People think he's about twists, but I would suggest to you that he's not. Instead, I'd have you believe that these gimmicks are actually incidental. That in fact what he's about are realizations. The story, the characters, the plot, the theme -- these things do not matter to him at all. Rather, it's the act of his characters coming to an epiphany. Everything else is disposable.
The glaring problem in all this is that those of us with even a basic measure of intelligence and the capacity for abstract thought usually have these moments of clarity about an hour in advance of the protagonists. Thus we cruise through the entire second half of the movie, which comes across to us as a total failure. The ironic thing is that in his misguided quest to show us other people's awakenings, he himself completely fails to perceive that it's not just about the protagonists. Giving away too much information at the wrong time or too little, and you lose the most important element in a story -- the audience. We are in fact the central-most thread of the story. We have to believe what the characters are experiencing, and feel some sort of pathos about it. That's why we still read Homer and Shakespeare after so many centuries. Story. Plot. Characters. These things touch us, carry us forward, bring us to a point where we care about these people and their circumstances, and we want to see their tales carried through to completion. Even relive them again and again.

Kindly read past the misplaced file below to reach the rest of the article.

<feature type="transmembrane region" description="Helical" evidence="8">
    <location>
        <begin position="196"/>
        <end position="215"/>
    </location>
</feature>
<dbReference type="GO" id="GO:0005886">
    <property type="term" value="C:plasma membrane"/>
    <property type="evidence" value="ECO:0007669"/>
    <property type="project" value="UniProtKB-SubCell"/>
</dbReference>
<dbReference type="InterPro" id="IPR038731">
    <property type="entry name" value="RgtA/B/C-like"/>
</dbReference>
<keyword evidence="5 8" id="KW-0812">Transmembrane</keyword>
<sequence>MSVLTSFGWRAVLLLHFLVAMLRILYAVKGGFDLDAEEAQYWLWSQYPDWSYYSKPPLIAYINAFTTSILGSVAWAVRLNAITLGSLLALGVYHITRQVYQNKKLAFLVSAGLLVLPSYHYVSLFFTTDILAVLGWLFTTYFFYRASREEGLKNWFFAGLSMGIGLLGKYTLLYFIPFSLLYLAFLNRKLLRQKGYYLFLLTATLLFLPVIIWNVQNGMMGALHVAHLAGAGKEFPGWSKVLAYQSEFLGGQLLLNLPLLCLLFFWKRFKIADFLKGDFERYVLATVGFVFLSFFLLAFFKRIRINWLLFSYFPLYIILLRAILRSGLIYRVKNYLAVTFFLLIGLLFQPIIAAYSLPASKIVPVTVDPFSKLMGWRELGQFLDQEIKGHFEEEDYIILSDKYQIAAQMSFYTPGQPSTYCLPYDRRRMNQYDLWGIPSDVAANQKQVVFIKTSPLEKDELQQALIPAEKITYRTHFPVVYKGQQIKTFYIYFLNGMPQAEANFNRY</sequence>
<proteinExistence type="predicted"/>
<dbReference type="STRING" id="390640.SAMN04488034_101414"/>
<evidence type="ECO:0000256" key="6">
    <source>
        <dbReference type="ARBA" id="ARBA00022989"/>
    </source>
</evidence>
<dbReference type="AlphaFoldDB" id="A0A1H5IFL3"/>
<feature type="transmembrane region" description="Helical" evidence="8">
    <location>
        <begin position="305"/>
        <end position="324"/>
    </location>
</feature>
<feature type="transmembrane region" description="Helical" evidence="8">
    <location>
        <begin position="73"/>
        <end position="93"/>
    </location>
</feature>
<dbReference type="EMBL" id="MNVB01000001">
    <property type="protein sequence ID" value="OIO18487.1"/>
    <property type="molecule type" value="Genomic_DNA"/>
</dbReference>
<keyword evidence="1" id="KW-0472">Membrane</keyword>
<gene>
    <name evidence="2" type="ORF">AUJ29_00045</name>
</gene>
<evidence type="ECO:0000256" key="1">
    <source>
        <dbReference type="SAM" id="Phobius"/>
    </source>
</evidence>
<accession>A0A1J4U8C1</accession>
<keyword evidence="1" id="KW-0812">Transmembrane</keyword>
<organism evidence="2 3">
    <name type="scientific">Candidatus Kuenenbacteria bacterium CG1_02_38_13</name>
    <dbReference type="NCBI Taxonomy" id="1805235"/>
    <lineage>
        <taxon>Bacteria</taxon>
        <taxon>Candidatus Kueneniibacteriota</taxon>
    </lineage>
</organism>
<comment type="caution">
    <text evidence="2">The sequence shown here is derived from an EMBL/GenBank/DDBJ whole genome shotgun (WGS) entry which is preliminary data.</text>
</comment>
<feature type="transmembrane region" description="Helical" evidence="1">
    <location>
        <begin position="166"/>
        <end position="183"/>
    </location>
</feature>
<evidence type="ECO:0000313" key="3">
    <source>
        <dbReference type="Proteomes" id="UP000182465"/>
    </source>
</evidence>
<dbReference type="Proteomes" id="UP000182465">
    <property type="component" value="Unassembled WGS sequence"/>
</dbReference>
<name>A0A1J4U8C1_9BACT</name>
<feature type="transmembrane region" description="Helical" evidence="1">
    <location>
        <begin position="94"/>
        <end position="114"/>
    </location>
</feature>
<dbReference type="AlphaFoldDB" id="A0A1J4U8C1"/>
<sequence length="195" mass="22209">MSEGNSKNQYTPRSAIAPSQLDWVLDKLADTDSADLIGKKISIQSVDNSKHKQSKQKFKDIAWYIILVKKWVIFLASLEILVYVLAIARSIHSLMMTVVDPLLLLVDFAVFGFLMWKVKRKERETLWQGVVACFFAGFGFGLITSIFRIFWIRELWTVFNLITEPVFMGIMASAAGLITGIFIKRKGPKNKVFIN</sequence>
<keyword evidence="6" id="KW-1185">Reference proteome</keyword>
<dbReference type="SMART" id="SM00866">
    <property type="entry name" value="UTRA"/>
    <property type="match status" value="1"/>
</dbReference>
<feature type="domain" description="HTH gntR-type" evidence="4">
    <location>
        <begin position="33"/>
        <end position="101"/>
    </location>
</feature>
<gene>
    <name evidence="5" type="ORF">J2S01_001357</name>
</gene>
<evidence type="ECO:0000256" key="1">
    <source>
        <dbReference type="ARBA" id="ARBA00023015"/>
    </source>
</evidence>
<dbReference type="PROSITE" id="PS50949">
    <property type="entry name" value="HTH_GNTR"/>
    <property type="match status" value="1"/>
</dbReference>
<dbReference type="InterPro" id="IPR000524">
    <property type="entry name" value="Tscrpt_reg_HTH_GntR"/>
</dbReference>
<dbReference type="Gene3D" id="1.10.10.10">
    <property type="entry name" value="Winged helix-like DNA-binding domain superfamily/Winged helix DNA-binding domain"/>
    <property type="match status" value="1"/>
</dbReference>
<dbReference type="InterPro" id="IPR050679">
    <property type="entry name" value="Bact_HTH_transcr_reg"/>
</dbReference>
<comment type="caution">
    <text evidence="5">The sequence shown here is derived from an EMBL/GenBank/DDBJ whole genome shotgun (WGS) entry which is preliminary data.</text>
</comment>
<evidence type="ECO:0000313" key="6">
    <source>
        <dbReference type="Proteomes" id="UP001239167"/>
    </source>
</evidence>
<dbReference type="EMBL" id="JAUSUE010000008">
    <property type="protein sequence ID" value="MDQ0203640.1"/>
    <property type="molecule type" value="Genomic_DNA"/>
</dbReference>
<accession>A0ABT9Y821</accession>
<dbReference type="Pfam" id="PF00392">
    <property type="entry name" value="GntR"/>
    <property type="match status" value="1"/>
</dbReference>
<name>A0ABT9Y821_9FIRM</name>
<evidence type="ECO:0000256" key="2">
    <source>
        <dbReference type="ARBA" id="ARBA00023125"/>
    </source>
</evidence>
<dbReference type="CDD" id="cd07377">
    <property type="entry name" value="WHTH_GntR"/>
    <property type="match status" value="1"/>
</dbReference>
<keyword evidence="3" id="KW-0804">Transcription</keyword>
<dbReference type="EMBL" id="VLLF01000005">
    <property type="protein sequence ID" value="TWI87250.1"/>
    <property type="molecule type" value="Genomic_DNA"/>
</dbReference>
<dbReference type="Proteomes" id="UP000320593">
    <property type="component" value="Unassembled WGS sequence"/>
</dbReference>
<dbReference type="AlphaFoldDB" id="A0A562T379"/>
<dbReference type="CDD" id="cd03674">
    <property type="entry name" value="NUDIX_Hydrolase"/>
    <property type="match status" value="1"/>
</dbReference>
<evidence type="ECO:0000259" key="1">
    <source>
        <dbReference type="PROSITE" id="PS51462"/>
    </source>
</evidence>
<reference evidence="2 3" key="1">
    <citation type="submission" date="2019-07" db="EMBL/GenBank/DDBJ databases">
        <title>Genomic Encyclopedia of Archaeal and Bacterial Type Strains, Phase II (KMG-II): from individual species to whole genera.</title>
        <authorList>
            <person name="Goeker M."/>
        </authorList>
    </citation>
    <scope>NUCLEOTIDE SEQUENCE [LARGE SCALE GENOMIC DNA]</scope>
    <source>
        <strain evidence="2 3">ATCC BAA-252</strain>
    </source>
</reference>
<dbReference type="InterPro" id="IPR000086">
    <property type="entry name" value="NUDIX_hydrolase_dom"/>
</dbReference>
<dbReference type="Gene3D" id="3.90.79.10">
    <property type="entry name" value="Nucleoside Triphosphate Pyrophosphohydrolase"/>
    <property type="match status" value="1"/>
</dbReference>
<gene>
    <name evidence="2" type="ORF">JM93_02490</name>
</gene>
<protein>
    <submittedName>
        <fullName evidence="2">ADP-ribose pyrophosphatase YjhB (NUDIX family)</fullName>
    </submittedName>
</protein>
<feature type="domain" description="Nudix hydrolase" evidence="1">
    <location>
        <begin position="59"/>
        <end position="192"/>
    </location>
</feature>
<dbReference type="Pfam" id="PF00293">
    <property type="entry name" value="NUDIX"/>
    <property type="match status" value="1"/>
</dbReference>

What we have with Shyamalan is a would-be storyteller who has not even the most basic idea of what a story is or how to involve the audience once again, as he did with The Sixth Sense. Whether he got lucky with that film or has since lost his vision is debatable. In light of "The Happening", I would say it's most likely to be the former. In conclusion, if you want two hours of pretentious fluff with no content and no storyline, by all means, go and watch "The Happening". I for one will be sitting out the next movie with the words "M. Night" attached to the bill.